The gasoline industry

The retail gasoline market is unique in that retailers usually post their prices on large street-side signs. Since retailers know that the majority of consumers are very sensitive to price, gasoline stations often strive to meet or beat their competitors' posted rates. As a result, competing retailers frequently charge similar or identical prices. Similar gasoline prices, or similar changes in the price of gasoline, do not necessarily indicate price-fixing. High prices are a concern under the Competition Act only when they are the result of anti-competitive conduct, such as price-fixing.

Additional information is available in the Consumer Fact Sheet on Gasoline Prices on the Competition Bureau's Web site ()

The Competition Bureau

The Competition Bureau is an independent agency that contributes to the prosperity of Canadians by protecting and promoting competitive markets and enabling informed consumer choice.

Detecting and stopping cartels is the Bureau's top anti-trust priority. However, it is active in many other areas. For instance, the Bureau regularly investigates allegations of anti-competitive behaviour, such as abuse of a dominant position in a given market, and false and misleading advertising. It is also responsible for reviewing mergers to ensure they will not result in a substantial lessening of competition.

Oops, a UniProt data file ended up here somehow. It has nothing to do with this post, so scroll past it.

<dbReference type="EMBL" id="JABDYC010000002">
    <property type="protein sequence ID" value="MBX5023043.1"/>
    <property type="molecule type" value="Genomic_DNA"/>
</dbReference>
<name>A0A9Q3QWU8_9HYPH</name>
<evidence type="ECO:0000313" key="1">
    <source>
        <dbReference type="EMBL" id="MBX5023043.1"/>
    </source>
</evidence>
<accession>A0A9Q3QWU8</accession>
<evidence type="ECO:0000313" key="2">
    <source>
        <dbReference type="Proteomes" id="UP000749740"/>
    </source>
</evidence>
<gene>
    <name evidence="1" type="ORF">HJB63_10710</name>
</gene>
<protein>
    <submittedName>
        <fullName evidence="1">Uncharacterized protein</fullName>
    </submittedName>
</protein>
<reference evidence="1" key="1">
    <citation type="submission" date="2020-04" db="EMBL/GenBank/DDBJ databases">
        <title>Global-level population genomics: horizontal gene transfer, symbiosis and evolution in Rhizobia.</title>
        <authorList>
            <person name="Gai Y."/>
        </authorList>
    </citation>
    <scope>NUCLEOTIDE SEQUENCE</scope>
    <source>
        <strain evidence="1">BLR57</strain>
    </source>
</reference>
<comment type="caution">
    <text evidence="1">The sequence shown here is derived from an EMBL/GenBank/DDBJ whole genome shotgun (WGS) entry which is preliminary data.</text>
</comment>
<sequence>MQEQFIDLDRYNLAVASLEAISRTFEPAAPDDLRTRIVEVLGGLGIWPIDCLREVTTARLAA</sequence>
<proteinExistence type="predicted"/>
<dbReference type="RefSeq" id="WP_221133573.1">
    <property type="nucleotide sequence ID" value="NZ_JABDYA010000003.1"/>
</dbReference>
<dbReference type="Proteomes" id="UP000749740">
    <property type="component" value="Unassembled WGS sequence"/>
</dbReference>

The Competition Bureau is a statutory advocate for competition and carries out studies to enable it to intervene before federal and provincial regulators to advocate in favour of greater reliance on market forces.

The Competition Bureau is a federal agency headquartered in Gatineau, Quebec. It has a staff of approximately 400 with offices in major cities across Canada.

A table is available at the following address: http://media3.marketwire.com/docs/accu.pdf

Contact Information

  • Marilyne Nahum
    Communications Advisor
    External Relations and Public Affairs Branch
    819-953-9760
    or
    Competition Bureau
    Information Centre
    819-997-4282
    Toll free: 1-800-348-5358
    TDD (hearing impaired): 1-800-642-3844
    compbureau@cb-bc.gc.ca